Python on any thread. Otherwise you must be sure that the current thread has
 acquired the GIL. This means you shouldn't use API's that will call back on
 an arbitrary thread unless you're using Python 2.3 or later. It is safe to 
 PreferencePanes framework
 -------------------------
 
-This framework seems to define usefull classes like ``NSAuthorization`` and
-``NSKeychain``, but these are not documented and some usefull methods have
+This framework seems to define useful classes like ``NSAuthorization`` and
+``NSKeychain``, but these are not documented and some useful methods have
 a hard signature.
 
-The only documented class, ``NSPreferencePane`` is fully supported.
+The only documented class, ``NSPreferencePane``, is fully supported.
 
 ScreenSaver framework
 ---------------------
 .........................
 
 This class is fully supported.
+

pyobjc/Doc/architecture.txt

 Introduction
 ------------
 
-XXX: This documented is outdated and incomplete.
+XXX: This documentent is outdated and incomplete.
 
-This document gives a (brief) description of how the PyObjc package is 
+This document gives a (brief) description of how the PyObjC package is 
 structured. 
 
 Objective-C classes and objects
 that represent Objective-C classes.
 
 Objective-C objects are represented by proxy objects that are instances of
-the classes descriped above.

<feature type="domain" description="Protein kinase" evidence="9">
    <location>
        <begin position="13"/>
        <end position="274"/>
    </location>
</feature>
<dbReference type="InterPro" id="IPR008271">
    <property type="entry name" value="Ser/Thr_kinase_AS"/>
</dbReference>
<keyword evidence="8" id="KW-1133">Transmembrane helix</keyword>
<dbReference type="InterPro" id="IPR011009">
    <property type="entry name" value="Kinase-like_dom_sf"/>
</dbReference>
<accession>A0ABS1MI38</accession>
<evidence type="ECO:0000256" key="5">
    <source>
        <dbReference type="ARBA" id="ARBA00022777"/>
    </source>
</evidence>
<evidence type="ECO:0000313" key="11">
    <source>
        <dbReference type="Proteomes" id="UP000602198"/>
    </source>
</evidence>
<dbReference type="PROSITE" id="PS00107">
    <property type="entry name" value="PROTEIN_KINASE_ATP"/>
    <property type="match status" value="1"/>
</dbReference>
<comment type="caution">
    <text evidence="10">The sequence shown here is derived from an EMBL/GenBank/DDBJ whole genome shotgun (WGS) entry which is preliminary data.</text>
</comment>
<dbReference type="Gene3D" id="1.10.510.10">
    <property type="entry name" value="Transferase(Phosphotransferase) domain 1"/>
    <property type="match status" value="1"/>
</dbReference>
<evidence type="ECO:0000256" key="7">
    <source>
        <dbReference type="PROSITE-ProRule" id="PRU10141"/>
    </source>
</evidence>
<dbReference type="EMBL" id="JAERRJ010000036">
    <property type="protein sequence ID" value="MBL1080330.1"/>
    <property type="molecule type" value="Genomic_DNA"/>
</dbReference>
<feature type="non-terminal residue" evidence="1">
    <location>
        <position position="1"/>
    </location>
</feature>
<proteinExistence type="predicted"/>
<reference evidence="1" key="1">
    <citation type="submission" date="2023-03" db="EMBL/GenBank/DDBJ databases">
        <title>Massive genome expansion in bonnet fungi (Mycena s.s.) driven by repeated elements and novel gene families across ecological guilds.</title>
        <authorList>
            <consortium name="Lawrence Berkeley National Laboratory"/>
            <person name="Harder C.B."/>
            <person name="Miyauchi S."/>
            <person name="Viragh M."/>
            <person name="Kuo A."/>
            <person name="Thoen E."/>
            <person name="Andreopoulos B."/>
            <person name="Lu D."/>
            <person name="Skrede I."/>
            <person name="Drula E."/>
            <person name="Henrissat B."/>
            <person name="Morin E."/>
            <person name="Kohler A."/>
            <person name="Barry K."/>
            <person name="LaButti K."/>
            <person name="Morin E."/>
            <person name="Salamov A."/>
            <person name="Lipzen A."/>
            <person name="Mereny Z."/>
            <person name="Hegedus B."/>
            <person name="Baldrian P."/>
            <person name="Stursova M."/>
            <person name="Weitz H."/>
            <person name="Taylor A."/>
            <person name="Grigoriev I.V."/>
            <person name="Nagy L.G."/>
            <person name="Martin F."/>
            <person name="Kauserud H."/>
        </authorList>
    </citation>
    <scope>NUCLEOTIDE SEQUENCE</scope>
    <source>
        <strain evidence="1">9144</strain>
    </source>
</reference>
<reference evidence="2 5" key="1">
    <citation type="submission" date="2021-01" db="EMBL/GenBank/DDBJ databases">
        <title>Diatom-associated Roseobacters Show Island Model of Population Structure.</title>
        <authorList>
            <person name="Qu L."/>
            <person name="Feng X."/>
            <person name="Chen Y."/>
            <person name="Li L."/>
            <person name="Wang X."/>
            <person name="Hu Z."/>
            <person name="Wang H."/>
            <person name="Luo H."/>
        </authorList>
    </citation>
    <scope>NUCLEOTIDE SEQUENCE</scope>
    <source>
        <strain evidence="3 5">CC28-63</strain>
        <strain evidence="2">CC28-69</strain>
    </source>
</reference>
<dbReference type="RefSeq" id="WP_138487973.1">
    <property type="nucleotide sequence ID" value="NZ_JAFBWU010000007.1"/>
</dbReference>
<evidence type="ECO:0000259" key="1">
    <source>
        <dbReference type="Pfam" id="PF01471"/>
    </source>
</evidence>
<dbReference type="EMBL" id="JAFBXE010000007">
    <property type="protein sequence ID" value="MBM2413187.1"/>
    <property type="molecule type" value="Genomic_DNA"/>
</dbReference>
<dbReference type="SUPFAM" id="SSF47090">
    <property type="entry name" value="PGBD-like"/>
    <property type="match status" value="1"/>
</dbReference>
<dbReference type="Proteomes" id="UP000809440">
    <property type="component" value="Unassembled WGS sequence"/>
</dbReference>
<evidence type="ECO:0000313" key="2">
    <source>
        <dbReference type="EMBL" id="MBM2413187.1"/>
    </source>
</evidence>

+the classes described above.
 
 TODO: work out how we'll implement subclasses objects and describe here.
 

pyobjc/Doc/intro.txt

 latter is done by instance-methods whose name customarily starts with ``init``.
 
 Objective-C code looks just like plain C code, with some easily recognizable
-extensions for the Object-Oriented parts of the language. And example class
+extensions for the Object-Oriented parts of the language. An example class
 declaration (usually found in ``.h`` files) and implementation (usually found
-in ``.m`` files) are listed below). Class declarations are easily recognized as 
-blocks of code between ``@interface`` and ``@end``, and simularly the 
+in ``.m`` files) are listed below. Class declarations are easily recognized as 
+blocks of code between ``@interface`` and ``@end``, and similarly the 
 implementation is between ``@implementation`` and ``@end``. Calling methods
 is done using expressions enclosed with brackets (name?), e.g. 
 ``[foo method]``.  This is the same as ``foo.method()`` in Python.
 
    @end
 
-Objective-C also features exceptions, but as those are mostly used for disaster
+Objective-C also features exceptions, but as they are mostly used for disaster
 recovery and not for normal error handling you won't see them very often
-in example code. The `The Objective-C Programming Language`_ if you want to